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|| News Item: Posted 2007-09-24

Intern Diaries: Associated Press
'My internship threw me into the chaos and frenzy of covering news, news and more news. I loved every second of it.'

By Marcus Yam, Associated Press

Photo by Marcus Yam / Associated Press

Photo by Marcus Yam / Associated Press

School children return home after a morning school session in Kuala Lumpur. Malaysia has suspended the school milk program in the country to allow for probes into food poisoning cases among students in six states.
(Editor's note: At the end of each summer, it has been a tradition at the Sports Shooter Newsletter to have several students share their experiences working at an internship.)

6 a.m. Buzz. I wake up to the mechanical hymn of my little alarm clock. I jump out into my bed wobbling onto my side. Apparently still recovering from jet lag. I clean up, and head into town. The sun is rising. I watch the building silhouettes sweep past in a rhythm as I gaze out of the car window. I can't help but cringe and feel nervous about the new challenges and the hole that I was about to dig deeper. I thought to myself, "It's been a crazy year, what's another chicken salad to the mix?" I look down into the bag and I realize that I forgot to bring my camera. Great, I thought to myself.

"Welcome to the Associated Press," said Vincent Thian, Photo Editor and Chief Photographer at the Kuala Lumpur bureau as he took charge of the welcome wagon. I stared at him in disbelief, as I walked into the bureau. "Coffee?" I nodded. My mind ran into discombobulated mess. There was something about the open road I was about to embark on that made me shiver. I had begun an internship with the Associated Press in Kuala Lumpur, Malaysia. I realized that this was going to be an unforgettable summer.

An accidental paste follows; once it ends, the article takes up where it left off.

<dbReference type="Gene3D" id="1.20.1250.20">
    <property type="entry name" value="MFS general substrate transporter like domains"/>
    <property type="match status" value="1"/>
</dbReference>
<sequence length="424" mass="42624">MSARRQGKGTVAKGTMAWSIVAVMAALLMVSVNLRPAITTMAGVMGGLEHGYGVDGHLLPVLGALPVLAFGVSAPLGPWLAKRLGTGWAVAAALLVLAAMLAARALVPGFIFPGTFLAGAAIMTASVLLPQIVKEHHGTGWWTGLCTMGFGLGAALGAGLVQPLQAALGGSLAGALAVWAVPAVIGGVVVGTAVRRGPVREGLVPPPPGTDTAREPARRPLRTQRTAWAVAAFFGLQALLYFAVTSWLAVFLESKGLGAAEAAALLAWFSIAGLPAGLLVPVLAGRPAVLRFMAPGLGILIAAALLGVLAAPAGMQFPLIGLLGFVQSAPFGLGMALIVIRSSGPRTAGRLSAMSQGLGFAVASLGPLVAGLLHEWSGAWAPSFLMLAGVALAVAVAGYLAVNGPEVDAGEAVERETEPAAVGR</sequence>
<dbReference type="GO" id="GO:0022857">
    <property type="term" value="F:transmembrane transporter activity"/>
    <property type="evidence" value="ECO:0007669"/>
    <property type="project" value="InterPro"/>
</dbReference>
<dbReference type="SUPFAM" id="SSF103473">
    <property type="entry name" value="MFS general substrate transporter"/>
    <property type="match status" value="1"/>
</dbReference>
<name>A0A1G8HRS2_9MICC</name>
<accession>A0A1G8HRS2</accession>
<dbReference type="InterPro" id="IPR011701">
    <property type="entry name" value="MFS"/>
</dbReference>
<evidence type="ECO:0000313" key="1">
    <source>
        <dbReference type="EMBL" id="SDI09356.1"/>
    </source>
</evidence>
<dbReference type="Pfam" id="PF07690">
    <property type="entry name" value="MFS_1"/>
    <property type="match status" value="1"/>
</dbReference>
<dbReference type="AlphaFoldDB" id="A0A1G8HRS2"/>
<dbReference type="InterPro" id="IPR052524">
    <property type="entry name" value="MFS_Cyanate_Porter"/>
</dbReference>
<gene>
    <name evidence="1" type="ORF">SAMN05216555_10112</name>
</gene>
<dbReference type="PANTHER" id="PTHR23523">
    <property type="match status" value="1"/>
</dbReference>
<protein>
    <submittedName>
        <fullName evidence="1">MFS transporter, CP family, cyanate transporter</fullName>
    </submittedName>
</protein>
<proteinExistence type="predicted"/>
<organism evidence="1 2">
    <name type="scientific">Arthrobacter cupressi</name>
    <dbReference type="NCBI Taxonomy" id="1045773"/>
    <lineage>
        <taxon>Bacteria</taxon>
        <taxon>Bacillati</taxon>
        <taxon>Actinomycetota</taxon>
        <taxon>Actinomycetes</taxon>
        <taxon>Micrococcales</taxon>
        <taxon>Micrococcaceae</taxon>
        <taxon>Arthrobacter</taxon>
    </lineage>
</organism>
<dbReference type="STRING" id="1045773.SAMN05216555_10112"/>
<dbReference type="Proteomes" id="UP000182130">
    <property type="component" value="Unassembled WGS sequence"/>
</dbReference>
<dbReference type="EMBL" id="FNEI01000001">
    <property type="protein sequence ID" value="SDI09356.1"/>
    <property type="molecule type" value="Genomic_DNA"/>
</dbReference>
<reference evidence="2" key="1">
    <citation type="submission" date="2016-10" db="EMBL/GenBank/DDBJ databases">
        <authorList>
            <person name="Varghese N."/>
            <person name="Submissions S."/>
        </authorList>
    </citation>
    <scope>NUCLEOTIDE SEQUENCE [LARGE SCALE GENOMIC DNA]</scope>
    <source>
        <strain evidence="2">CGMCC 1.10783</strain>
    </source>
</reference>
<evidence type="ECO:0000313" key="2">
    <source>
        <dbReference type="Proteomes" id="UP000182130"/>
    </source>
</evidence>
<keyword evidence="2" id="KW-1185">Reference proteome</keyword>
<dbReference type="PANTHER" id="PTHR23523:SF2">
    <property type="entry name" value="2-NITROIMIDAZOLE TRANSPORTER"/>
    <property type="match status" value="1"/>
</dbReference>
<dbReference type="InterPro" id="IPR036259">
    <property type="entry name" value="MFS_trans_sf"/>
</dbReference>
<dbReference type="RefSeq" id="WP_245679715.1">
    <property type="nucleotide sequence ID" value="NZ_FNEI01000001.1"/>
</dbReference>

Let me start off by putting this out here. My greatest insecurity is that I'll fall behind the standards set by students in photojournalism schools. I didn't go to a journalism school, nor did I attend a visual arts school. I've sought refuge in the mechanical equation, and my calculator was my best friend.

Things always had to be rigid. Everything had to make sense. Fortunately for me, my classroom experience as an aerospace engineer had more relevance to the real world and the newsroom than I thought it did. The camera replaced the calculator.

Organization: A discipline of keeping track of information and resources.
Hindsight: A cautious preparation for problems caused by solutions.
Finding solutions: Understanding that you could only work as fast as solving one task at a time.

I had a rough start during my internship. One of the things I had to get used to was not getting assignment slugs. No, there wasn't anything that was set in stone, sometimes things happen, in the last minute. During my internship, Vincent Thian taught me the value of keeping track of everything that moved, breathed, and squeaked in the region.

Vincent Thian taught me the value of keeping tabs of all resources, using common sense and the importance understanding issues that affect a region socially, economically, and politically.

When we read a news story, we think about the past, present and future from a political and economical view. If it were a quiet day, we would go out and find a feature or develop something for ourselves. Vincent Thian preached the power of foresight as a storyteller as we juggle current events, keeping track of news and figuring out the next move. I learnt quickly that wire photographers stick together like a family.